But you know what I cannot fucking do to save my life? Any math that involves years or time. I can do zero percent of that shit. Not on paper, not with fingers, not ever. I recently had to figure out when to leave to get to a 12:15 reservation 2 1/2 hours away. Relatively simple for most. Computational nightmare for me.

Saturday, April 01, 2017


[This is a very long post. I'm sorry. But TL/DR: My X power is random coincidences.]

So, several years ago one of The Pilot's photo editors left journalism to start a chicken farm. Like, with coops and everything, near Charlottesville. This guy Norm. I met his wife, a lovely tall woman with white hair, at his going-away party. I hadn't seen either of them since I moved here a couple years ago, so I was pretty excited when I saw her at Target today. I was heading to detergents, and she was heading the opposite direction, to area rugs. 

I kept walking a few paces but kept thinking, then figured it would be nice to say hey to Norm through her, since I'd worked with him for more than a decade and he was always a nice guy. So I turned around and chased her down, something I can't recall ever having done before. When I came upon her I said, "Hey, this is super random, but are you Norm's wife?" To which she responded, "No."

This came as quite a surprise. A super awkward silence followed, which she broke with, "But you look very familiar to me." So I said, "You too! My name is Judy Le." And she said, "I'm Kristen Hallam!"

OMG Kristen Hallam! THE MANAGING EDITOR OF THE DAILY NORTHWESTERN MY SOPHOMORE YEAR. Whom I haven't seen in more than 20 years! Who was living in England last I checked! At the Target where I live!

Turns out she moved here a month ago and needed an area rug and a bunch of other housey things. I was there prepping for our trip to Legoland tomorrow. We talked a bit, exchanged contact information and went on our respective ways. When I got out to the parking lot, I saw that they were parked NEXT to my little car with the Medill Northwestern University sticker on the back. And I don't even ever park on that side of the parking lot, but several months ago Jeffrey suggested that I use a different turn-in to get to Target so I tried it today for the first time.

I mean, crazy, right?!? But here's the thing: I think I am a person to whom these things happen. 

I know. But suspend your disbelief for a second.

I don't have a ton of friends here. That's actually an understatement because I literally have one outside-of-work friend. It's probably why I chased Norm's wife down in a Target. I was used to having a lot of friends at The Pilot because I worked in a newsroom of 300 people (when I started, 100 when I left), the vast majority of whom I did not oversee and did not oversee me. Close friendships, partnerships, all that were really common there. And then I left, and started working in a room of 10 people, all of whom either were my boss or reported to me. It's not the best way to make friends. Also, I don't get out much. But my dear friend Brianne, whom I met early on at The Pilot, came here for grad school a few years ago and offered to set me up with a couple of her friends when I started here. She sent a couple emails introducing me to her old roommate, who seemed perfectly nice but since I'm a garbage person I didn't follow up with much. (Also she was getting married and was busy!)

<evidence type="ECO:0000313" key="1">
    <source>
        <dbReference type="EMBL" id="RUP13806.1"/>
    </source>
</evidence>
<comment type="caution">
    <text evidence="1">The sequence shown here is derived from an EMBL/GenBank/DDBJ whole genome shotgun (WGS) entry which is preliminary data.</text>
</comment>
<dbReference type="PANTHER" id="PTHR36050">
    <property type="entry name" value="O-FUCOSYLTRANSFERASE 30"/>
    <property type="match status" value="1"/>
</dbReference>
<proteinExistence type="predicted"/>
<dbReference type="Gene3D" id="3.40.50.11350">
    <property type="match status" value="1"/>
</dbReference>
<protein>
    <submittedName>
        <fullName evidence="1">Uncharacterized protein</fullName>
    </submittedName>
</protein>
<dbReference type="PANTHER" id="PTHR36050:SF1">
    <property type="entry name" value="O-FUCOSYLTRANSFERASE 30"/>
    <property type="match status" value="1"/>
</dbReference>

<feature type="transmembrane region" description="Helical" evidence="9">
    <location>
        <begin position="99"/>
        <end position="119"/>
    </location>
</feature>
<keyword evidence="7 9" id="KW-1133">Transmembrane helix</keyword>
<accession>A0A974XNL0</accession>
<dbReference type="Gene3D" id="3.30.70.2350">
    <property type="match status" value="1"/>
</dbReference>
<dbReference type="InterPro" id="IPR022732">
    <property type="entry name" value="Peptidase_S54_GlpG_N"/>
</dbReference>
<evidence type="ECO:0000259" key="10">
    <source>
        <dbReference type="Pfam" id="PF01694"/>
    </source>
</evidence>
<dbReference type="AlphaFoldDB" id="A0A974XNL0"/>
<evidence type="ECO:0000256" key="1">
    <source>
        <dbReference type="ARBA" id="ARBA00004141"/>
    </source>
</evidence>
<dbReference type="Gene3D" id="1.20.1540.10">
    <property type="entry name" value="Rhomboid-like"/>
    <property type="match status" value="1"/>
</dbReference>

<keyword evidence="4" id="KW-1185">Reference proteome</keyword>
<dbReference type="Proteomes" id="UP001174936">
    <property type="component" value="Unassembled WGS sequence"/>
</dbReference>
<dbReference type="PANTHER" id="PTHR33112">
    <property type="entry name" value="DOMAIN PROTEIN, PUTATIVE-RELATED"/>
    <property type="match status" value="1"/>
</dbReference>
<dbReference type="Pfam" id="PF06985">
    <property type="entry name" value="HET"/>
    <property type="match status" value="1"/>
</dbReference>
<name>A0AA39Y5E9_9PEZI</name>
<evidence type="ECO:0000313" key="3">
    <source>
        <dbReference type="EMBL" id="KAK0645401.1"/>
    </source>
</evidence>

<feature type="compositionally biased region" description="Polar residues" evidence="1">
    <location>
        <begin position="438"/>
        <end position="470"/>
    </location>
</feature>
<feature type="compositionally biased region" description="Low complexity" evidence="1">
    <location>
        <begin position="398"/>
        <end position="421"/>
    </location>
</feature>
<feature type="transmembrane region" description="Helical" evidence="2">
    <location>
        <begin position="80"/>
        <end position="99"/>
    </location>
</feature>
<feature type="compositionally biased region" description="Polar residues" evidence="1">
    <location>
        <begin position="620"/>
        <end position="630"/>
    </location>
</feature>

Fast forward a year and a half to November 9, the day after the election. I was sitting out in my car in the parking lot of one of the gyms I have access to through work, scrolling on my phone and feeling despair. It finally got to be time that I needed to be serious about taking a shower and going to work, so I hustled in to the locker room. A random woman came in right behind me, caught my eye and asked me how I was doing. She was incredibly thoughtful and kind, and we talked about the election, and about women, and about Howard Zinn, and it was probably the best talk I had that terrible day. And since I don't have any friends here, I asked her if we could have coffee sometime. So we, too, traded contact information. She said, "That's so funny; I already have a Judy Le in my contacts." [You see where this is going, but I have to tell the story.] I laughed and said, "Oh, there are a million of us." (There are -- check LinkedIn or Facebook.) A minute later she said, "Wait, are you Brianne's friend?" to which I said "YES ARE YOU BRIANNE'S FRIEND?!" 

I should also say that while I go to the gym every day, I NEVER talk to anyone there. I'm just there to get swoll and that's it, you know? And no one talks to me. And this was the first day my new friend, Erin, had even gone there. Anyway, since that day, we've become friends and I joined a women's discussion group she runs. It's amazing. She's amazing.

See what I mean? I believe these things happen to me. I feel very weird saying this, but it feels magical. And these are only the incidents that have happened in the past 6 months. In 2009 Jeffrey and I went to Prague sort of on a whim (well, really because I am super easily influenced and someone mentioned it once). The afternoon we got there we ventured out into the gigantic historic Old Town Square, filled with hundreds if not a thousand people, and I said to Jeffrey: "Hey, isn't that Dave and Shannon?" Walking in front of us were two of our old friends from The Pilot nightside -- a subset of the newsroom with about 40 people -- who had gone to The NYT several years before. In 2000 I got into a plane in Virginia and found myself seated next to Heather Harris, with whom I'd gone to school -- in Iowa -- since fifth grade.

The biggest aggregate example of these weird coincidences is my friend Jake. Also from The Pilot. He was born in Iowa, where I grew up -- and half a country away from where we met and became very good friends. He pretty randomly ended up in The Pilot's library about six months after I very deliberately ended up on its design team. My son, Abbott, was due on Jake's birthday in 2010; his son Wynn was born a couple months later, on my actual birthday. His second son, Teddy, was due on Abbott's birthday. But here's the craziest thing: The night my family was escaping Vietnam in 1975, his uncle was in the very same airport, trying to get out as well. 

I've talked to people about these coincidences before; I know a lot of people don't believe in them. And there's not a ton I believe in, truly. But I'm starting to think there is something there.